A former Sony developer has said the great PlayStation 4 cross-platform block is all about the money.
John Smedley is the ex-boss of Planetside 2 and H1Z1 developer Daybreak Game Company, which changed its name from Sony Online Entertainment in 2015.
In a tweet referencing the fact those who used their Epic account to log-in to Fortnite on PS4 can’t use the same Epic account on other consoles, Smedley said Sony’s controversial policy comes down to money.
“… when I was at Sony, the stated reason internally for this was money. They didn’t like someone buying something on an Xbox and it being used on a Playstation. simple as that. Dumb reason, but there it is.”
In the context of Fortnite, this would mean Sony doesn’t like the idea of a player on Xbox buying a character skin via Xbox Live (and in the process handing Microsoft a 30 per cent cut of the revenue), then logging in to the PS4 version and being able to use that same skin on their persistent, cross-platform character when playing the game on Sony’s console.
Smedley’s comments shouldn’t come as a huge surprise, given comments made by Sony executives in the past about cross-platform play. Back in E3 2017, PlayStation global sales and marketing head Jim Ryan told Eurogamer Sony’s policy is “a commercial discussion between ourselves and other stakeholders”, before suggesting it was also about concern over children playing online on other networks through their PSN accounts.
The issue of cross-platform play was thrust into the headlines again during E3 last week when Fortnite hit the Nintendo Switch, and players found they could not use their Epic accounts if they had already used it to play on PS4.
Sony has been roundly criticised for the situation, with the cross-platform issue hitting the mainstream media in recent days.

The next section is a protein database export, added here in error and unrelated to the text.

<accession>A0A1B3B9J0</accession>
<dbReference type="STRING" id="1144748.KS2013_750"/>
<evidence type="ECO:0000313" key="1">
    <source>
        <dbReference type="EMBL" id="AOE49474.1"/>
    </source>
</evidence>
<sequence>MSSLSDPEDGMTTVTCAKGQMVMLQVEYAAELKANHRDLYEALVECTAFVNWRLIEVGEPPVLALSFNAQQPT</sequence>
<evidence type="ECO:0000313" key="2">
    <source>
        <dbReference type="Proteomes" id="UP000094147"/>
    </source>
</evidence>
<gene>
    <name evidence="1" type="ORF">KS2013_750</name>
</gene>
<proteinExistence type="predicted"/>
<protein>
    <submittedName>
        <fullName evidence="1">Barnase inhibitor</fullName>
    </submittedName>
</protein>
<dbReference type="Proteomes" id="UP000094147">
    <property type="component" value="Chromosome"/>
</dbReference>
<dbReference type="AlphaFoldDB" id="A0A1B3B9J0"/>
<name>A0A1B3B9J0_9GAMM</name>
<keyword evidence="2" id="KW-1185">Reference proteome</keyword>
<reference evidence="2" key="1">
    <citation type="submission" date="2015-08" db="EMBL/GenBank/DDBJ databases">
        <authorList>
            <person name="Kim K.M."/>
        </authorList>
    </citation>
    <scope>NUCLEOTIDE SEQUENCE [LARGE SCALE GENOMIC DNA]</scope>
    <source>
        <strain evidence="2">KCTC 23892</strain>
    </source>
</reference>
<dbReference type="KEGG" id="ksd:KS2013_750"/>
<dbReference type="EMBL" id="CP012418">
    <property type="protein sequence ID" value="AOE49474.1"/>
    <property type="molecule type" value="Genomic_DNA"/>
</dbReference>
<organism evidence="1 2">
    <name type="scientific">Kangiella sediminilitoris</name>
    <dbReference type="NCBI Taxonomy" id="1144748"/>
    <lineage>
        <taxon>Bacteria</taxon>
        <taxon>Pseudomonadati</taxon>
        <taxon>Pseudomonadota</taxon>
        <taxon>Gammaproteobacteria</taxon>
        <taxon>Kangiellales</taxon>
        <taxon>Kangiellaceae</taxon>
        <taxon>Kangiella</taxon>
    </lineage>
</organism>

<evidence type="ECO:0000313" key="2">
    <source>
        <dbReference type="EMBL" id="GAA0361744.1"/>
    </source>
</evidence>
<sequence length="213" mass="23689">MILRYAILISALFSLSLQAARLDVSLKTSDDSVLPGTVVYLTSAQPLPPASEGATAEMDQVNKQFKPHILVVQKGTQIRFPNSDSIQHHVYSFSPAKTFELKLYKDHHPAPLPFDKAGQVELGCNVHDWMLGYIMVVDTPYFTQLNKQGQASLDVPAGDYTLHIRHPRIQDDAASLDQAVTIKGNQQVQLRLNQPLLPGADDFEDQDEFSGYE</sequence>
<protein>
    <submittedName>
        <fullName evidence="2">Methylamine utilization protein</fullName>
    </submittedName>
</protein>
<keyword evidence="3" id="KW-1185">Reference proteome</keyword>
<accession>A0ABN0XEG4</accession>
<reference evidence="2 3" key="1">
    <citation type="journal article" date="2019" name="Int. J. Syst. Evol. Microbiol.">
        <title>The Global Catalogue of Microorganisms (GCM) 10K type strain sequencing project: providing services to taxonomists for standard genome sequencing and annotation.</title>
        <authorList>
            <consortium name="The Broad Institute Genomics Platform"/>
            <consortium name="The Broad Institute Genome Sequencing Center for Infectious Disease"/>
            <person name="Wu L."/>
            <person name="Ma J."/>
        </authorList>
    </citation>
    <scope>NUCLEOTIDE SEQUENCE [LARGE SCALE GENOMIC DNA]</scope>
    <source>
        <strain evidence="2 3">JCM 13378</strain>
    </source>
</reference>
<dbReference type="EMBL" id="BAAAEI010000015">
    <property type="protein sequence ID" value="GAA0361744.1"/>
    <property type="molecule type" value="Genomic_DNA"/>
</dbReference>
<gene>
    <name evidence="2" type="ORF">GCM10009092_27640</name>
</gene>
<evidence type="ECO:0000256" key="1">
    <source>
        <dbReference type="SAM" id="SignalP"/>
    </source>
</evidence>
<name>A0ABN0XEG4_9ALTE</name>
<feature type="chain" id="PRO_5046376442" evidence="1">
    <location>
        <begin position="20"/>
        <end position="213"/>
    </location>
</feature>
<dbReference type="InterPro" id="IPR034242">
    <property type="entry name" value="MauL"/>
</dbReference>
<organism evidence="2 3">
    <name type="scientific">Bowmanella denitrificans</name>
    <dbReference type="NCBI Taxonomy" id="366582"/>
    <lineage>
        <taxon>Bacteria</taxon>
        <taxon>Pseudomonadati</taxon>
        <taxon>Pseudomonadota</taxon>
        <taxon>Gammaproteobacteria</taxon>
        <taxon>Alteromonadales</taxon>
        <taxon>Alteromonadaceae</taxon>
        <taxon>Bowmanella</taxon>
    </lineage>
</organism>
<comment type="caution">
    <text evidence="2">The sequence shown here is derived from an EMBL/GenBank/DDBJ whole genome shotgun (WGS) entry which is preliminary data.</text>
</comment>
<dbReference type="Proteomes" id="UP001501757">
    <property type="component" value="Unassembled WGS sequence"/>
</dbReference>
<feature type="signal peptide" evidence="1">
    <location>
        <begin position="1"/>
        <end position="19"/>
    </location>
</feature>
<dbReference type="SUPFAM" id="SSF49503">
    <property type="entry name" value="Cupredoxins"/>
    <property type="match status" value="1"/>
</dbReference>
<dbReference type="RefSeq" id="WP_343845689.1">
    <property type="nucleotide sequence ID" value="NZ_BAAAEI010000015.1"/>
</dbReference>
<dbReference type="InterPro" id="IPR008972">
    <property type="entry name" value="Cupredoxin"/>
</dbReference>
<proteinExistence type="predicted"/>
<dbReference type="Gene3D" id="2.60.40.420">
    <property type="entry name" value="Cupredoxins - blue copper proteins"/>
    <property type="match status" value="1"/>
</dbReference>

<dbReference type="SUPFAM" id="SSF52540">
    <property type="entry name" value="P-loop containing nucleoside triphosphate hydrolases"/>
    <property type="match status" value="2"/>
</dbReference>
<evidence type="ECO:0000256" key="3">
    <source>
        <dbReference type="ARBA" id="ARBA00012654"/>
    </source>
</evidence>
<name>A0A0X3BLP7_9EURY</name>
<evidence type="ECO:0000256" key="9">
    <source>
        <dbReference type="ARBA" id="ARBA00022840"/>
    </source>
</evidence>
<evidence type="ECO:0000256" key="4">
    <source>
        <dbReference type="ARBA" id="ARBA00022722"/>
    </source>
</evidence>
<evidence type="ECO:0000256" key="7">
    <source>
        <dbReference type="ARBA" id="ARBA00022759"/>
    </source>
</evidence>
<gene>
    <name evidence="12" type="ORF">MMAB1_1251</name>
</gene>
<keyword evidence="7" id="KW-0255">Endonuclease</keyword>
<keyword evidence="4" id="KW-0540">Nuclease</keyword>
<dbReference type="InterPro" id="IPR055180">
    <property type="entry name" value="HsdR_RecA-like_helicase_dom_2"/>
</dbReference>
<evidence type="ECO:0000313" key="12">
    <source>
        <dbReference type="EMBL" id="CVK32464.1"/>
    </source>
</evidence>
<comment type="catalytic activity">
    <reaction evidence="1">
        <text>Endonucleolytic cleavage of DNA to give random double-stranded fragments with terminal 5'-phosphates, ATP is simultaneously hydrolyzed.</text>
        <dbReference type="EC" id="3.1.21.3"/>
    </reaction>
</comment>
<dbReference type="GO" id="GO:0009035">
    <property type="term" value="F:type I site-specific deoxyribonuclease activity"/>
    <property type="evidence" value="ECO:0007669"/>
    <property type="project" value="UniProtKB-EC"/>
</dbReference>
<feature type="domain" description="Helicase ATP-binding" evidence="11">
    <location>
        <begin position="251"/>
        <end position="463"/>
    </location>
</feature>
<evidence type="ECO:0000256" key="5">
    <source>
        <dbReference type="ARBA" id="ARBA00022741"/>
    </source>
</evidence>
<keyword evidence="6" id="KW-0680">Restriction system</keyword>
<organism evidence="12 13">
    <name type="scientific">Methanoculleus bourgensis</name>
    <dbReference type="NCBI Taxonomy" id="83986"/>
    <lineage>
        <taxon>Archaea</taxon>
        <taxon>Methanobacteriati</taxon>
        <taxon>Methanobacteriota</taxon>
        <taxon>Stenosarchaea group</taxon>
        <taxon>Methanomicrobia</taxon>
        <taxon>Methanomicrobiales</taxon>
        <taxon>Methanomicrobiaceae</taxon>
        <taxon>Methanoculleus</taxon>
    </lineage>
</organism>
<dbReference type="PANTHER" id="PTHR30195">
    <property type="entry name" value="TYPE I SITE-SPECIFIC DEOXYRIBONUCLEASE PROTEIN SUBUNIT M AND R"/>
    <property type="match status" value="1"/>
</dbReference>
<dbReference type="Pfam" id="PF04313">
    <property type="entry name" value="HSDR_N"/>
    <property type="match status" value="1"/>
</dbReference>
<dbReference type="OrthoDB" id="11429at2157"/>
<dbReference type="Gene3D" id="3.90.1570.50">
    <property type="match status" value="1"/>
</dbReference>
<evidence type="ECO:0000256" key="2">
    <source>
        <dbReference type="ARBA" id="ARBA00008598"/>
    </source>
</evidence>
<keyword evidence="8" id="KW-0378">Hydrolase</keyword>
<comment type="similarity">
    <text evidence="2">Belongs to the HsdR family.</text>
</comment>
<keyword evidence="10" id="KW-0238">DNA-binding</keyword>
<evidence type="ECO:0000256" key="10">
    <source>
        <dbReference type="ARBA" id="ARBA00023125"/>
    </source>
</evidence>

Sony, though, shows no sign on caving on this. Last week the corporation issued a statement that failed to address the issue. It’s below:
“We’re always open to hearing what the PlayStation community is interested in to enhance their gaming experience. Fortnite is already a huge hit with PS4 fans, offering a true free-to-play experience so gamers can jump in and play online.
“With 79 million PS4s sold around the world and more than 80 million monthly active users on PlayStation Network, we’ve built a huge community of gamers who can play together on Fortnite and all online titles. We also offer Fortnite cross-play support with PC, Mac, iOS, and Android devices, expanding the opportunity for Fortnite fans on PS4 to play with even more gamers on other platforms.”
Sony’s policy comes despite what seems like a genuine desire from the development community to make cross-platform play happen. At E3, FIFA creative director Matt Prior told Eurogamer FIFA cross-platform play is something EA Sports has looked into, indeed it’s something the developers often talk about, but first-party policy stops it from happening.
“There are a lot of issues to work through,” Prior said. “I’m trying to be diplomatic here! There are a lot of issues to work through with various first parties. But Fortnite does that now with PC to consoles. From a consumer standpoint, it makes the community that much broader, which makes it that much more compelling.”
Smedley, for his part, encouraged the gaming community to continue to apply pressure on Sony in the hope it’ll force a policy change.